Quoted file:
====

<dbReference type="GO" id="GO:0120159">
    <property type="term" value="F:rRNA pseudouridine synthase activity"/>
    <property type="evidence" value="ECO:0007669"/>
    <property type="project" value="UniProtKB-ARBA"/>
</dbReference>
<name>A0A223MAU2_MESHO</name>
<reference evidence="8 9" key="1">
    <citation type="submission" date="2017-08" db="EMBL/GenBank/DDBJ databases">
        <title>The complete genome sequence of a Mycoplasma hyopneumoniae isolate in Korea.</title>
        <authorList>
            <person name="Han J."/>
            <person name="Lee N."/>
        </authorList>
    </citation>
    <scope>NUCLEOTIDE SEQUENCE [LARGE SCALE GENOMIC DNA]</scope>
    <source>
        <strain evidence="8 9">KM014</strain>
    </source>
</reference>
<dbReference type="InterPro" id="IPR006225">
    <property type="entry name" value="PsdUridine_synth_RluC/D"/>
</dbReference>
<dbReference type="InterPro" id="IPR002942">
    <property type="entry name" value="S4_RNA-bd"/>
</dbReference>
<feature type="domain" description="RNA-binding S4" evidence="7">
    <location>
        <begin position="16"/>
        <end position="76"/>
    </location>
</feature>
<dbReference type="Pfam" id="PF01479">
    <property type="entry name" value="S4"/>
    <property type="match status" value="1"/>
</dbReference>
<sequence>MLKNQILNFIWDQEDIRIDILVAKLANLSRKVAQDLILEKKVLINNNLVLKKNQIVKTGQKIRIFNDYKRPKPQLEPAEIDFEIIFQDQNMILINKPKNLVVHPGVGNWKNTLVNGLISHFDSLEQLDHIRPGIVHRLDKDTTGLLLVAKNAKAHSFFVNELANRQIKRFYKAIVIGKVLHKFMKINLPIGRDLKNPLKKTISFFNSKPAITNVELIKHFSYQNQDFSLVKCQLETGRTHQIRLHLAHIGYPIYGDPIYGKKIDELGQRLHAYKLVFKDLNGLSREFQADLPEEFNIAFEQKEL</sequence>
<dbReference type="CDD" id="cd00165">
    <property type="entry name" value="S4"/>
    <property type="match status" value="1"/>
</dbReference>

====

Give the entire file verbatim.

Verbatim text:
<dbReference type="GO" id="GO:0120159">
    <property type="term" value="F:rRNA pseudouridine synthase activity"/>
    <property type="evidence" value="ECO:0007669"/>
    <property type="project" value="UniProtKB-ARBA"/>
</dbReference>
<name>A0A223MAU2_MESHO</name>
<reference evidence="8 9" key="1">
    <citation type="submission" date="2017-08" db="EMBL/GenBank/DDBJ databases">
        <title>The complete genome sequence of a Mycoplasma hyopneumoniae isolate in Korea.</title>
        <authorList>
            <person name="Han J."/>
            <person name="Lee N."/>
        </authorList>
    </citation>
    <scope>NUCLEOTIDE SEQUENCE [LARGE SCALE GENOMIC DNA]</scope>
    <source>
        <strain evidence="8 9">KM014</strain>
    </source>
</reference>
<dbReference type="InterPro" id="IPR006225">
    <property type="entry name" value="PsdUridine_synth_RluC/D"/>
</dbReference>
<dbReference type="InterPro" id="IPR002942">
    <property type="entry name" value="S4_RNA-bd"/>
</dbReference>
<feature type="domain" description="RNA-binding S4" evidence="7">
    <location>
        <begin position="16"/>
        <end position="76"/>
    </location>
</feature>
<dbReference type="Pfam" id="PF01479">
    <property type="entry name" value="S4"/>
    <property type="match status" value="1"/>
</dbReference>
<sequence>MLKNQILNFIWDQEDIRIDILVAKLANLSRKVAQDLILEKKVLINNNLVLKKNQIVKTGQKIRIFNDYKRPKPQLEPAEIDFEIIFQDQNMILINKPKNLVVHPGVGNWKNTLVNGLISHFDSLEQLDHIRPGIVHRLDKDTTGLLLVAKNAKAHSFFVNELANRQIKRFYKAIVIGKVLHKFMKINLPIGRDLKNPLKKTISFFNSKPAITNVELIKHFSYQNQDFSLVKCQLETGRTHQIRLHLAHIGYPIYGDPIYGKKIDELGQRLHAYKLVFKDLNGLSREFQADLPEEFNIAFEQKEL</sequence>
<dbReference type="CDD" id="cd00165">
    <property type="entry name" value="S4"/>
    <property type="match status" value="1"/>
</dbReference>